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Suez Canal blockage: Friday attempt to refloat stranded ship unsuccessful

Suez Canal blockage: Friday attempt to refloat stranded ship unsuccessful

An excavator is used to dig out the MV Ever Given, a 400m-long vessel lodged across Egypt's Suez Canal. (Photo: AFP)

CAIRO: An attempt to refloat the stranded mega-vessel blocking the Suez Canal has failed, the ship's technical manager Bernhard Schulte Shipmanagement (BSM) said on Friday.

The firm said the Dutch rescue team had confirmed that two additional tugs will arrive on Mar 28 to assist in refloating the ship.

READ: Suez Canal blockage sets shipping rates racing, oil and gas tankers diverted away

READ: Megaship blocks Suez Canal: What we know so far

On Friday, an official from Shoei Kisen Kaisha, the Japanese company that owns the Ever Given, said that crews were working to refloat the ship.

Egypt's Suez Canal Authority has said between 15,000 and 20,000 cubic metres of sand would have to be removed in order to reach a depth of 12m to 16m and refloat the ship.

READ: Suez Canal blockage may disrupt supplies to the region: Ong Ye Kung

However, salvage experts had warned earlier on Thursday the shutdown could last days or even weeks.

The company and its insurers could face claims totalling millions of dollars​​​​​​​ from the Suez Canal Authority for loss of revenue and from other ships whose passage has been disrupted.

The blockage could cost global trade US$6 billion to 10 billion a week, a study by German insurer Allianz showed on Friday.

Ratings agency Moody's expects Europe's manufacturing and car parts suppliers to be most affected because they operate "just-in-time" supply chains.

"Even if the situation is resolved within the next 48 hours, port congestion and further delays to an already constrained supply chain is inevitable," it said in a statement.

IMPACT ON OIL

About two dozen ships could be seen from the shores of Port Said on Friday morning, according to a Reuters witness.

Oil prices rose over 3 per cent on Friday as more than 30 oil tankers have been waiting on either side of the canal since Tuesday, shipping data on Refinitiv showed.

However, the delays come at a time of low seasonal demand for crude oil and liquefied natural gas (LNG), which will likely mitigate the impact on prices, analysts said.

Data intelligence firm Kpler said 10 crude oil tankers were awaiting entry to the canal. About 4 million barrels of mostly Kazakh CPC Blend and some Russian Urals were waiting along with tankers carrying Libyan, Azeri and some North Sea crude oil for Asian refiner, traders said.

READ: Egypt's Suez Canal: A history of the key route

Egypt's SUMED pipeline operator quickly approached crude traders to see whether they wanted to book space in the system but so far, traders prefer to wait to avoid high additional costs.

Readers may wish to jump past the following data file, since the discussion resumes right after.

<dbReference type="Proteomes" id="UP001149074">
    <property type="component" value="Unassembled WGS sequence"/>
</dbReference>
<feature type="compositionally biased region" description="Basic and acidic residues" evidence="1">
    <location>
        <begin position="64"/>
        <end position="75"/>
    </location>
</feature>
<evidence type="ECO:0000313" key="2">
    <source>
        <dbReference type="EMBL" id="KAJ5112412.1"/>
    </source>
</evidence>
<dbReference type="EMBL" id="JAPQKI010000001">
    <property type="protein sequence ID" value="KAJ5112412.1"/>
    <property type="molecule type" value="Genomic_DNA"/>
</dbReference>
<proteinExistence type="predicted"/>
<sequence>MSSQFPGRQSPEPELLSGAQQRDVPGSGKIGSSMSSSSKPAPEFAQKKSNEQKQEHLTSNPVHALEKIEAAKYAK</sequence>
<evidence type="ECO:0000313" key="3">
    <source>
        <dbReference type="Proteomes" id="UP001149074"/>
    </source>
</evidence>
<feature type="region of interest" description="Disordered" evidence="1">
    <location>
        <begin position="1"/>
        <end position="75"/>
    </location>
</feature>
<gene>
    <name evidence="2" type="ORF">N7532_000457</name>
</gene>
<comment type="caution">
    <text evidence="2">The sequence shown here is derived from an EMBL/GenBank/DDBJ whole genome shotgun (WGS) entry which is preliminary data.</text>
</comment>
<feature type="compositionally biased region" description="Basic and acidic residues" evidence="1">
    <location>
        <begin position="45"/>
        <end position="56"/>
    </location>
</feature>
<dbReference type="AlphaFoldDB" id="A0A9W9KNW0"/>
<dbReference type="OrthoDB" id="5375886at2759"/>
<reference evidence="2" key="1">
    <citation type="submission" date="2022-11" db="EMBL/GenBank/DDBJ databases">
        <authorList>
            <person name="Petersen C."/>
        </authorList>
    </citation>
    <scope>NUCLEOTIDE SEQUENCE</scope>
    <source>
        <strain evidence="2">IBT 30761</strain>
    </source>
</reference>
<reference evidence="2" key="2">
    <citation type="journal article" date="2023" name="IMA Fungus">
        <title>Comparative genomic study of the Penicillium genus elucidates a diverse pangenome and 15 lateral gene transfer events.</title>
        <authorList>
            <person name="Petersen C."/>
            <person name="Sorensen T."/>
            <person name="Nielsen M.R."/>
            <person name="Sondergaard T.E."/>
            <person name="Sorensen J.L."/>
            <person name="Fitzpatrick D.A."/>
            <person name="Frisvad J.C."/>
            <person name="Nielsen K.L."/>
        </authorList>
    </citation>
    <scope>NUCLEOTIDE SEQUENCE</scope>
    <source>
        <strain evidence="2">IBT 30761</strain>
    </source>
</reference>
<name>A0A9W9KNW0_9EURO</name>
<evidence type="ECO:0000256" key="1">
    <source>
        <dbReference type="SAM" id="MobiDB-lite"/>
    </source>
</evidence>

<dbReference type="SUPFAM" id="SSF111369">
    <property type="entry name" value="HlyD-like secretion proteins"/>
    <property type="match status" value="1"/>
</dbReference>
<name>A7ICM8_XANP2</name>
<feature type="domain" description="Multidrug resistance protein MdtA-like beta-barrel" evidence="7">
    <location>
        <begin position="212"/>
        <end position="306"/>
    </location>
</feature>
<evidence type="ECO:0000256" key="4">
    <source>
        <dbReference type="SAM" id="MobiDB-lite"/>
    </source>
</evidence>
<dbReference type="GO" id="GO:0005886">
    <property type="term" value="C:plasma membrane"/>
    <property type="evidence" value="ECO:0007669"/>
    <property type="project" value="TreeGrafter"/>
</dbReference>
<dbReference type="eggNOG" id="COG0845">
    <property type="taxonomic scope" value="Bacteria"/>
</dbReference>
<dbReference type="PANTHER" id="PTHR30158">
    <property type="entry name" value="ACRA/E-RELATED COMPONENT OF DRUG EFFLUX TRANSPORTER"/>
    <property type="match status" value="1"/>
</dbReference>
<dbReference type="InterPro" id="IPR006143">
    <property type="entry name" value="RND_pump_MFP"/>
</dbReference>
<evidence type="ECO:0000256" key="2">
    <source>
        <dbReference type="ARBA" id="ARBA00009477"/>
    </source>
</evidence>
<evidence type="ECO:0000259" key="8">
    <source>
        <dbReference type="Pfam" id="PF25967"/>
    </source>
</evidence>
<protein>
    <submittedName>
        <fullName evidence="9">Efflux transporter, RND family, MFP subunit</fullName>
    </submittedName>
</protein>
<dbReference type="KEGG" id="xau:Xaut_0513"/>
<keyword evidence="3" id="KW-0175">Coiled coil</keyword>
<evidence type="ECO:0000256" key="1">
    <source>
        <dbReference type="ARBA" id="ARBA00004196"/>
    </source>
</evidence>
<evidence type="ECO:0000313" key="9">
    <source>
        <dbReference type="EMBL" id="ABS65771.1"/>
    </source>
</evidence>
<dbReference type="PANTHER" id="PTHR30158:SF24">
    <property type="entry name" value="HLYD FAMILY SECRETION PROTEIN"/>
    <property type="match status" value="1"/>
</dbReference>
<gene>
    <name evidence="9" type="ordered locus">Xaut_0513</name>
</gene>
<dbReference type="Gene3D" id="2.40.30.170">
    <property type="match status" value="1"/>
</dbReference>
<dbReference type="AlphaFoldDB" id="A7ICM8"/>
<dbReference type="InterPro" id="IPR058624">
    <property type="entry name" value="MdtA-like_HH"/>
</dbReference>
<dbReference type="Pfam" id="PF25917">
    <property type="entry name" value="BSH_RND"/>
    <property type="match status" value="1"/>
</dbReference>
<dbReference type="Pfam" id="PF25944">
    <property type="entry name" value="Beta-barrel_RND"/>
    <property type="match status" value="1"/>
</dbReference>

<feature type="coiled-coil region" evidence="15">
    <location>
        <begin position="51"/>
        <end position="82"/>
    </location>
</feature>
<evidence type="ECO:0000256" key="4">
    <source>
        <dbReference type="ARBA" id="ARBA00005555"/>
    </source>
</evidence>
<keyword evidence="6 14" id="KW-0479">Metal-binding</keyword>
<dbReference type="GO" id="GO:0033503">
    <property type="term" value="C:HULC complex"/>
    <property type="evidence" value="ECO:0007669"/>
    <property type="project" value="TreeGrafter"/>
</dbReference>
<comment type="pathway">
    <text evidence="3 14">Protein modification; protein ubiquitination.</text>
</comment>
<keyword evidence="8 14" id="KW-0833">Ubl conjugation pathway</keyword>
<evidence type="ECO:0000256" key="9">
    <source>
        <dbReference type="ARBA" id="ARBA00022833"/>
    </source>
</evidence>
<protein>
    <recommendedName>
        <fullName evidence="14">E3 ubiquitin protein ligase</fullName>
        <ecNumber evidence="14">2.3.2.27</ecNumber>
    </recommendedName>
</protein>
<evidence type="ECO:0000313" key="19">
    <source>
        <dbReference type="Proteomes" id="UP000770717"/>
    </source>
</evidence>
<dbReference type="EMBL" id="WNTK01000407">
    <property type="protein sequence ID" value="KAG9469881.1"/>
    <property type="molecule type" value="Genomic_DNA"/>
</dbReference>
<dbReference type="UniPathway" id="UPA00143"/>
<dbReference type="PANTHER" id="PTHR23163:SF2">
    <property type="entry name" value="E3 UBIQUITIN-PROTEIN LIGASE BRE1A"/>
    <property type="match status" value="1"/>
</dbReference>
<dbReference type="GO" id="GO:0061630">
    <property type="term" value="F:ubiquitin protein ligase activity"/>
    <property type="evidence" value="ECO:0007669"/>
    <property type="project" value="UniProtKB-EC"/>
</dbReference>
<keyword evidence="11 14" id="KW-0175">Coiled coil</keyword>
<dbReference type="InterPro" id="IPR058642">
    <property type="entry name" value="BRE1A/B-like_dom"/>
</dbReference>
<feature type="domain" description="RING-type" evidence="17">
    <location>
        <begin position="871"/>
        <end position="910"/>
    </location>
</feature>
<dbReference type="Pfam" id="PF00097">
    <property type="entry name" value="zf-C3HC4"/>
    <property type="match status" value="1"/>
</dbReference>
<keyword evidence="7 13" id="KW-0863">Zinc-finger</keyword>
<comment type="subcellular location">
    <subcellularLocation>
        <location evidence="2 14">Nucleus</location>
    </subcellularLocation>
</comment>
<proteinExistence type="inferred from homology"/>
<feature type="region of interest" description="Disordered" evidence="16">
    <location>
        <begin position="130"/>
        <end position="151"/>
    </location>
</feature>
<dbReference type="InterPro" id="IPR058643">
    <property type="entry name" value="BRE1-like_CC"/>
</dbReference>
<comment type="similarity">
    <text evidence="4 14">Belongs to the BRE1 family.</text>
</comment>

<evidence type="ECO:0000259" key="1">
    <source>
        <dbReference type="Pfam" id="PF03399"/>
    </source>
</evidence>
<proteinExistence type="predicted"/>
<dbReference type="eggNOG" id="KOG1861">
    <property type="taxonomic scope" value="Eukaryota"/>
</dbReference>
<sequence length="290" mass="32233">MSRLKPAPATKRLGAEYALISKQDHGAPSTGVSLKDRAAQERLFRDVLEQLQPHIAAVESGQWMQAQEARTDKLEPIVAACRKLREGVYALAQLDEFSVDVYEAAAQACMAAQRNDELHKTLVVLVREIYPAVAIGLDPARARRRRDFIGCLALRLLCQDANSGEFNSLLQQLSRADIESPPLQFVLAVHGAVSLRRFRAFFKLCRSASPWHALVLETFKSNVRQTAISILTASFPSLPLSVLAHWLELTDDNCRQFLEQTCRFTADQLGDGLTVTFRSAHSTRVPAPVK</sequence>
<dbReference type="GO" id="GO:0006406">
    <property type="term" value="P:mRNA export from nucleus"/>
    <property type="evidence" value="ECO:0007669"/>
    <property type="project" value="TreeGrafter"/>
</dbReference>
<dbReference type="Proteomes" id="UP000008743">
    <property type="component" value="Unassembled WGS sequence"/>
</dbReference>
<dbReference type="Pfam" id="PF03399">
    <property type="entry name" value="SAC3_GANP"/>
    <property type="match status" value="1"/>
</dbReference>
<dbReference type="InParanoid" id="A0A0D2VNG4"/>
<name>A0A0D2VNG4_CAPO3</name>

Analysts expect a greater price impact on smaller tankers carrying oil products, like naphtha and fuel oil, for export from Europe to Asia, if the canal remains shut for weeks.

"Around 20% of Asia's naphtha is supplied by the Mediterranean and Black Sea via the Suez Canal," said Sri Paravaikkarasu, director for Asia oil at FGE, adding that re-routing ships around the Cape of Good Hope could add about two weeks and extra fuel costs to the voyage.

The blockage is weighing on the already weak Asian gasoil, or diesel, market. More than 60 per cent of Asian exports to the west flowed via the choked Canal in 2020, according to FGE.

"Aframax and Suezmax rates in the Mediterranean have also reacted first as the market starts to price in fewer vessels being available in the region," shipbroker Braemar ACM Shipbroking said.

At least four Long-Range 2 tankers that might have been headed towards Suez from the Atlantic basin are now likely to be evaluating a passage around the Cape of Good Hope, Braemar ACM said. Each LR-2 tanker can carry around 75,000 tonnes of oil.

The cost of shipping clean products, such as gasoline and diesel, from the Russian port of Tuapse on the Black Sea to southern France jumped 73 per cent over the last three days to US$2.58 a barrel on Mar 25, according to Refinitiv Eikon data. 

The shipping index benchmark for LR2 vessels from the Middle East to Japan, known as TC1, has climbed by a third since last week to 137.5 worldscale points, said Anoop Jayaraj, clean tanker broker at Fearnleys Singapore. Worldscale is an industry tool used to calculate freight rates.

On the crude side, traders have had to pay 10 to 20 per cent more for replacement tankers but market freight rates have not yet risen as charterers are not ready to commit to higher levels in case the container is freed this weekend, shipbrokers said.

Source: Reuters/afp/ic

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